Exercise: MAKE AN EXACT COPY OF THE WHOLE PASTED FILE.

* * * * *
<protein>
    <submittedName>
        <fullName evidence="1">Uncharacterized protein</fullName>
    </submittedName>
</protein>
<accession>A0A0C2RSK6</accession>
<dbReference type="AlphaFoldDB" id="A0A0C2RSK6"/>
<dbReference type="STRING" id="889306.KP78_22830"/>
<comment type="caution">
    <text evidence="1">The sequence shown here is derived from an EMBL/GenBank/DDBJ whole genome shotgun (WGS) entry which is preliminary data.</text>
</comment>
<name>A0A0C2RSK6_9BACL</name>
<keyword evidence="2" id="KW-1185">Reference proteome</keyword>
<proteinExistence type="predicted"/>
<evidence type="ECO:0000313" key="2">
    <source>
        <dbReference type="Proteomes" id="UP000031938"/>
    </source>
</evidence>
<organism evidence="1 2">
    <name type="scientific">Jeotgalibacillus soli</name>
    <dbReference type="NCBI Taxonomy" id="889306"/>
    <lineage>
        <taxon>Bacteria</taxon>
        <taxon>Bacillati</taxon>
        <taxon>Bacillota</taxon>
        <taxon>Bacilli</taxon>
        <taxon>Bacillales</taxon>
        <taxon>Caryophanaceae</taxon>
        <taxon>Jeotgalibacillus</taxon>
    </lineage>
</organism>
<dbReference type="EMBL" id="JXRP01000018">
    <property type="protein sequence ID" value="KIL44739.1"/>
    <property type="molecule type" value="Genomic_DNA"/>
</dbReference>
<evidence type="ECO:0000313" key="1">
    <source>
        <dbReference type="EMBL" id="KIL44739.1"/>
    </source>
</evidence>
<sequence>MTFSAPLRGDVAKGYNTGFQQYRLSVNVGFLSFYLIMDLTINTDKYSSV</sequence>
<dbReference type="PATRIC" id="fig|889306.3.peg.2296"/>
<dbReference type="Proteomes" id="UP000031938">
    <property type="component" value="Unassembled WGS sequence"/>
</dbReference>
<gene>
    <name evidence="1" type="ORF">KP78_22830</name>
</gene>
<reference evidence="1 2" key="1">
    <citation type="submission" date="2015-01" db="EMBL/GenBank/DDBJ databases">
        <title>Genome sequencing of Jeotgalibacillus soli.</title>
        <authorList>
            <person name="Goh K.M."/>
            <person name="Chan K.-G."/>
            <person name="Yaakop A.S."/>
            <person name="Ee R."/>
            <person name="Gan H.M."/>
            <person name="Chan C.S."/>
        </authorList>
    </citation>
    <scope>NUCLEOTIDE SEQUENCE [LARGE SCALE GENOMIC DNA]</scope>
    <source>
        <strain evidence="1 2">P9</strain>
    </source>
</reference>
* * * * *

<protein>
    <submittedName>
        <fullName evidence="1">Uncharacterized protein</fullName>
    </submittedName>
</protein>
<accession>A0A0C2RSK6</accession>
<dbReference type="AlphaFoldDB" id="A0A0C2RSK6"/>
<dbReference type="STRING" id="889306.KP78_22830"/>
<comment type="caution">
    <text evidence="1">The sequence shown here is derived from an EMBL/GenBank/DDBJ whole genome shotgun (WGS) entry which is preliminary data.</text>
</comment>
<name>A0A0C2RSK6_9BACL</name>
<keyword evidence="2" id="KW-1185">Reference proteome</keyword>
<proteinExistence type="predicted"/>
<evidence type="ECO:0000313" key="2">
    <source>
        <dbReference type="Proteomes" id="UP000031938"/>
    </source>
</evidence>
<organism evidence="1 2">
    <name type="scientific">Jeotgalibacillus soli</name>
    <dbReference type="NCBI Taxonomy" id="889306"/>
    <lineage>
        <taxon>Bacteria</taxon>
        <taxon>Bacillati</taxon>
        <taxon>Bacillota</taxon>
        <taxon>Bacilli</taxon>
        <taxon>Bacillales</taxon>
        <taxon>Caryophanaceae</taxon>
        <taxon>Jeotgalibacillus</taxon>
    </lineage>
</organism>
<dbReference type="EMBL" id="JXRP01000018">
    <property type="protein sequence ID" value="KIL44739.1"/>
    <property type="molecule type" value="Genomic_DNA"/>
</dbReference>
<evidence type="ECO:0000313" key="1">
    <source>
        <dbReference type="EMBL" id="KIL44739.1"/>
    </source>
</evidence>
<sequence>MTFSAPLRGDVAKGYNTGFQQYRLSVNVGFLSFYLIMDLTINTDKYSSV</sequence>
<dbReference type="PATRIC" id="fig|889306.3.peg.2296"/>
<dbReference type="Proteomes" id="UP000031938">
    <property type="component" value="Unassembled WGS sequence"/>
</dbReference>
<gene>
    <name evidence="1" type="ORF">KP78_22830</name>
</gene>
<reference evidence="1 2" key="1">
    <citation type="submission" date="2015-01" db="EMBL/GenBank/DDBJ databases">
        <title>Genome sequencing of Jeotgalibacillus soli.</title>
        <authorList>
            <person name="Goh K.M."/>
            <person name="Chan K.-G."/>
            <person name="Yaakop A.S."/>
            <person name="Ee R."/>
            <person name="Gan H.M."/>
            <person name="Chan C.S."/>
        </authorList>
    </citation>
    <scope>NUCLEOTIDE SEQUENCE [LARGE SCALE GENOMIC DNA]</scope>
    <source>
        <strain evidence="1 2">P9</strain>
    </source>
</reference>